By Mia Amato —San Francisco Examiner

The swimming pool looks as if sprang from natural stone, and that's the effect that designer-contractor David Kato and his client had in mind. But this pool was built within the shell of an existing rectangular pool. "It was definitely a 1950s-1960's type design," said Kato. In fact, it was a classic, installed for a Hillsborough family in 1948 by San Francisco's most eminent landscape architect, the late Thomas Church.

The entire garden is shown on several pages in Church's book, Gardens are for People, and helped popularize a suburban backyard style that spread across the country: designs with broad hardscape areas that could be quickly hosed off, and flowerless lawns that were easy to maintain. In this case it worked so well the garden remained basically unchanged for nearly forty years.

But the family who lived here did change. The children became adults, and their mother became a keen gardener whose talent for plants could no longer be confined by the sharp angled modernism that still surrounded the house. Kato was first brought in to redesign the austere front entrance into a vibrant rose garden. "At that time this was probably my third garden where I had worked around a Church design," Kato said. The backyard was done in two stages: first, the rehabilitation of the pool area; then the installation of a wrought-iron trellis that would frame the pool garden and integrate the pool area to an increasingly flower-filled landscape.

"We basically had to built an entirely new pool inside the old pool," Kato explained. His design was freeform and curvilinear, a natural lake that appeared to spring from three cascades of a stone waterfall that tanks up a raised spa before spilling into the body of the swimming pool. Plenty of swimming space remained, six feet deep at one end, three feet in the shallow part. "The swimming area is perhaps three feet shorter on the long end, and a foot and a half shorter than the width of the original pool," Kato said.

The pool has a standard gunnite waterproof lining, plastered over. "The type of plaster we used here is a gray and marble-like," Kato pointed out. "That gives it that deep water appearance, more like a natural lake. " Two giant boulders that appear to float on the water surface were anchored with steel rod pedestals to the bottom of the pool. The rocks themselves were positioned by forklift. The entire pool area is densely planted with grasses, perennial flowers and Japanese maples. On these hot summer days, the gardening maven swims there as much as she can.

"It's certainly a lot more relaxing under these circumstances, than just doing laps in a square pool," she said. "I'd always wanted to have a free-form pool, but it was not the thing you did at the time if you had little children." The inspiration for the waterfall and pond came from her own childhood, she added. "The two pools I learned to swim in were both in the Hawaiian Islands where I was brought up," she said. "One of them was made of lava rock; the other was part of a stream."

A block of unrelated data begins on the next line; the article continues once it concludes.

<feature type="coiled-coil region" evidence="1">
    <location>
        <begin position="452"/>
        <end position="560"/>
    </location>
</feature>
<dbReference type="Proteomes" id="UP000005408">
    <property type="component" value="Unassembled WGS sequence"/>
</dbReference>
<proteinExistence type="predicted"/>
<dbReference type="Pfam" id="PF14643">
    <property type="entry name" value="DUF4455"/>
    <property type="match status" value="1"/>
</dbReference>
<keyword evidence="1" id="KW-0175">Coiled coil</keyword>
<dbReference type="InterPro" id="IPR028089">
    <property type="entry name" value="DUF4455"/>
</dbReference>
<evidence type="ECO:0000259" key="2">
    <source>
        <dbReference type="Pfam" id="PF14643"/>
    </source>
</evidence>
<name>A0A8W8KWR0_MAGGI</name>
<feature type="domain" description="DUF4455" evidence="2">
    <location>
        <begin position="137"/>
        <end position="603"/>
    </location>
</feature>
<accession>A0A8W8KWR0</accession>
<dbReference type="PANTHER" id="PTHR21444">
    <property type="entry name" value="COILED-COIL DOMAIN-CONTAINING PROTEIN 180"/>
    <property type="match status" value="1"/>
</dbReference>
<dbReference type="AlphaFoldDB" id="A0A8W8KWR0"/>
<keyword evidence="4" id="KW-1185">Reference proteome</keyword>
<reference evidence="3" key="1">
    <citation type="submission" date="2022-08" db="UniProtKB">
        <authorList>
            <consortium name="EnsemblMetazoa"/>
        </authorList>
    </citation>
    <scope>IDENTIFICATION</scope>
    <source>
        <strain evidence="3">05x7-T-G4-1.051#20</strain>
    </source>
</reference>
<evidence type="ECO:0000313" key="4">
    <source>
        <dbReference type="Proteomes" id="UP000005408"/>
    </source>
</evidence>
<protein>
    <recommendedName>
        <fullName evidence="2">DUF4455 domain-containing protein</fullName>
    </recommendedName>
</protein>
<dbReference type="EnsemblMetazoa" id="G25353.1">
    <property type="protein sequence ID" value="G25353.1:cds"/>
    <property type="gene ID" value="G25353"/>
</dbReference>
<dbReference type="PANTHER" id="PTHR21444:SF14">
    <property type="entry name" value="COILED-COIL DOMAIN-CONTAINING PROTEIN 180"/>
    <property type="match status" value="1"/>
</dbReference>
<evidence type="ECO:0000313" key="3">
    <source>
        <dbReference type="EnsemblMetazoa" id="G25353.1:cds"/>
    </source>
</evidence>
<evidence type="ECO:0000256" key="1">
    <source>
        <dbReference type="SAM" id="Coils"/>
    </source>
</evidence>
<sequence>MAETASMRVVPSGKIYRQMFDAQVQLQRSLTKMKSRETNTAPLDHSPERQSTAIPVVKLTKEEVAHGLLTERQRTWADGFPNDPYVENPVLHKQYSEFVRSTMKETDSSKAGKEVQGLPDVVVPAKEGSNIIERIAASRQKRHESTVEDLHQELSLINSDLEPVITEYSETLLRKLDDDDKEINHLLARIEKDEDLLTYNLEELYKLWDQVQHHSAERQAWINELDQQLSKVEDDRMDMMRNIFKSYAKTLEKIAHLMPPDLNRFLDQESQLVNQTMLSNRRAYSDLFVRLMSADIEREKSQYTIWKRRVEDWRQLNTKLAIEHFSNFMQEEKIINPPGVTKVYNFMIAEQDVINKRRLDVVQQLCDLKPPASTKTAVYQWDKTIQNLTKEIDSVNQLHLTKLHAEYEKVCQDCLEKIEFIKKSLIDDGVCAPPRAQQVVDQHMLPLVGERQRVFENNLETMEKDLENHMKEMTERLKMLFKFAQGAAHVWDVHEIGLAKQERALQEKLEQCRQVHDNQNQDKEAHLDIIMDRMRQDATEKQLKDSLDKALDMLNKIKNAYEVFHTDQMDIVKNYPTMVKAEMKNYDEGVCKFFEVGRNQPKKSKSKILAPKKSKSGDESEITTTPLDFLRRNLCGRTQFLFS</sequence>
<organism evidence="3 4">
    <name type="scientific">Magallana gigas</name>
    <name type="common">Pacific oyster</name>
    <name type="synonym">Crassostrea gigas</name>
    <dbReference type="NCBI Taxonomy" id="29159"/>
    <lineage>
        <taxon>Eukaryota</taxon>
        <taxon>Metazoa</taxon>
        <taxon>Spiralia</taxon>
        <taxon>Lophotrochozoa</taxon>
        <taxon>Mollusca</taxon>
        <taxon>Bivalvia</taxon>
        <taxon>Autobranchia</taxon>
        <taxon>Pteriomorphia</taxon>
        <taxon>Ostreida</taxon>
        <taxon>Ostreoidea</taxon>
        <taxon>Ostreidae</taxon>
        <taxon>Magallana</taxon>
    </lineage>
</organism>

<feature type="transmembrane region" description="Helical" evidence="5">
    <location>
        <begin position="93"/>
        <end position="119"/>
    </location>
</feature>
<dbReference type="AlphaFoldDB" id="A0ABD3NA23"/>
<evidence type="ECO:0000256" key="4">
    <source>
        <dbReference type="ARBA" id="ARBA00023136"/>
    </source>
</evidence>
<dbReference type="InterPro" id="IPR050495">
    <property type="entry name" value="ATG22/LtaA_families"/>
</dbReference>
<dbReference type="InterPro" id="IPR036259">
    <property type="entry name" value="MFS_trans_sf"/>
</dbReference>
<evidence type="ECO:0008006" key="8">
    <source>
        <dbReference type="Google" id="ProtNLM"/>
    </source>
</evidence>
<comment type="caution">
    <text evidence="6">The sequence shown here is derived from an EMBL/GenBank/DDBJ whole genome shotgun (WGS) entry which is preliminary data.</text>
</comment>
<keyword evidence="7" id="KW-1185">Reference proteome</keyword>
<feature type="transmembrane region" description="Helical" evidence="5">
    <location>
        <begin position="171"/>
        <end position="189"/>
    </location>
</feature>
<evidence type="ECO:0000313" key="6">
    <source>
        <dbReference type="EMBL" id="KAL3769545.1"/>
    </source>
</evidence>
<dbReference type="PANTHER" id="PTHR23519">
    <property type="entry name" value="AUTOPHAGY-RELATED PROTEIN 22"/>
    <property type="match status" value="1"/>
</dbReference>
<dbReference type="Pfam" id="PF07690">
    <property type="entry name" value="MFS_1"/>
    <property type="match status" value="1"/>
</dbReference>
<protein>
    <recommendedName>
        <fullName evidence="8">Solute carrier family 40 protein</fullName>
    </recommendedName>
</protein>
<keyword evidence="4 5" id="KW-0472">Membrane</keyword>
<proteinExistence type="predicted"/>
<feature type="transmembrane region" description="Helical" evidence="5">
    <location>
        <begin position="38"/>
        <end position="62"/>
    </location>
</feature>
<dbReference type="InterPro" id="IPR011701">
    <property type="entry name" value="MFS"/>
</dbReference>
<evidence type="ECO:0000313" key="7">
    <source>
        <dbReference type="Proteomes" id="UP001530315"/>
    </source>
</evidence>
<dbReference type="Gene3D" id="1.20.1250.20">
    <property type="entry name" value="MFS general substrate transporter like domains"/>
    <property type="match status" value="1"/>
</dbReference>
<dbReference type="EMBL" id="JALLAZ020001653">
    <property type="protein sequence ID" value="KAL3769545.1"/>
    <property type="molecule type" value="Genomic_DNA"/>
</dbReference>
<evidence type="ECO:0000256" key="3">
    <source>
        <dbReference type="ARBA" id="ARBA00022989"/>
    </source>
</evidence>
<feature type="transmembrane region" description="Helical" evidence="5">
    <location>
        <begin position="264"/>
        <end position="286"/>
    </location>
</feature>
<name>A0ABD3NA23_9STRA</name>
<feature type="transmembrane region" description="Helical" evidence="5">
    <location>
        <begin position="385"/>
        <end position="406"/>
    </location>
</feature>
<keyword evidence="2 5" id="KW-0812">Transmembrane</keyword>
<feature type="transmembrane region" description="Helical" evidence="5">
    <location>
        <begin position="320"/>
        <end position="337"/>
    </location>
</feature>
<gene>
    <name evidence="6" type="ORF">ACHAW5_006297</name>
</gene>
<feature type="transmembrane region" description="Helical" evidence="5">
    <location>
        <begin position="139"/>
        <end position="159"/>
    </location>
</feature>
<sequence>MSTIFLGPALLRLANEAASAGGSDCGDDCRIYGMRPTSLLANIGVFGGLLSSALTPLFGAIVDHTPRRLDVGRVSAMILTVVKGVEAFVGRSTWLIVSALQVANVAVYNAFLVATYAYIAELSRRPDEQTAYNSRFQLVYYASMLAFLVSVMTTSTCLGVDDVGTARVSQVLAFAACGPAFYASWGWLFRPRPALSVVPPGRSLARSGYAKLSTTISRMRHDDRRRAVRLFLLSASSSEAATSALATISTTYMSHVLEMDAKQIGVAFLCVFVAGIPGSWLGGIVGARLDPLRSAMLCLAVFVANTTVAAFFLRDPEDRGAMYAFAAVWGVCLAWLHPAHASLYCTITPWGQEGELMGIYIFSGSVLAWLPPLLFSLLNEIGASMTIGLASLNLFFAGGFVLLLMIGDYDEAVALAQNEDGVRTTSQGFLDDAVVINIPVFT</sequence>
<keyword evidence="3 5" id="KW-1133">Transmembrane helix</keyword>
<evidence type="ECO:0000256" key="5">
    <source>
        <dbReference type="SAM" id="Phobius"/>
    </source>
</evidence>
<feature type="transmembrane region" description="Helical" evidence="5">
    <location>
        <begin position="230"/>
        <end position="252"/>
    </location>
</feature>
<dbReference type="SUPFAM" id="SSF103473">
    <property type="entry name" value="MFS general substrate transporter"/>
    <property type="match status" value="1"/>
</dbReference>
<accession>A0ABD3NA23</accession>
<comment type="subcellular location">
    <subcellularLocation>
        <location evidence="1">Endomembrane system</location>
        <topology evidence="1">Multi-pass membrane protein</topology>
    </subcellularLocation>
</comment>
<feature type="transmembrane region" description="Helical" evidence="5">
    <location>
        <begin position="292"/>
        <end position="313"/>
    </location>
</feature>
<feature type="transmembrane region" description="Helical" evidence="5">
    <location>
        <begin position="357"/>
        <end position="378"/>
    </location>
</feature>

Kato retained some of Church's original pool patio -- one of the late designer's typical treatments featuring the exposed aggregate paving so unkind to bare feet -- but repaved and expanded other parts of the patio with smooth, saw-cut slabs of Arizona flagstone. Raised berms were gently sculpted around these areas, so instead of Church's single flat space, Kato created enclosed sitting areas. People reclining in the lounge chairs can overlook and interact with guests in the pool and spa, or pull away to a more private, but not inhospitable, quiet zone.

This flexibility Church himself might have admired, though he might have looked askance at the voluptuous display of roses, vines, perennials and flowering shrubs that now decorate the backyard. Where a simple tall hedge had once divided the pool area from the front yard, Kato and his client planned a magical passage of trellised ironwork, entwined with Boston ivy, clematis, jasmine and roses, that broadens into a semicircular arbor that embraces the pond garden. Even Kato admits the hefty trellis, with its supports of steel columns ten inches thick, looked a bit too industrial at first.

"Her friends would come by and say, 'What are you doing here, building 280?'" he recalls. "But I knew it would work." Three years later, vines and flowers have closed in to create a flowery bower where hard-edged landscape once prevailed. Some of the nicer touches are the outcroppings of stone that link and lead the way through the remaining lawn from the pool garden to the existing brick patio off the dining room. "Rather than have the pool as a kind of oasis," said Kato, "we wanted to tie it in to the rest of the garden space. So we sprinkled the waterwashed boulders around in a way that would connect the two outdoor seating areas."

One hundred tons of stone were used to complete the look. The finished garden is by no means low maintenance. A full-time gardener now helps tend to the perennials and roses, though drip lines and a modernized irrigation system keep the water bill within bounds.

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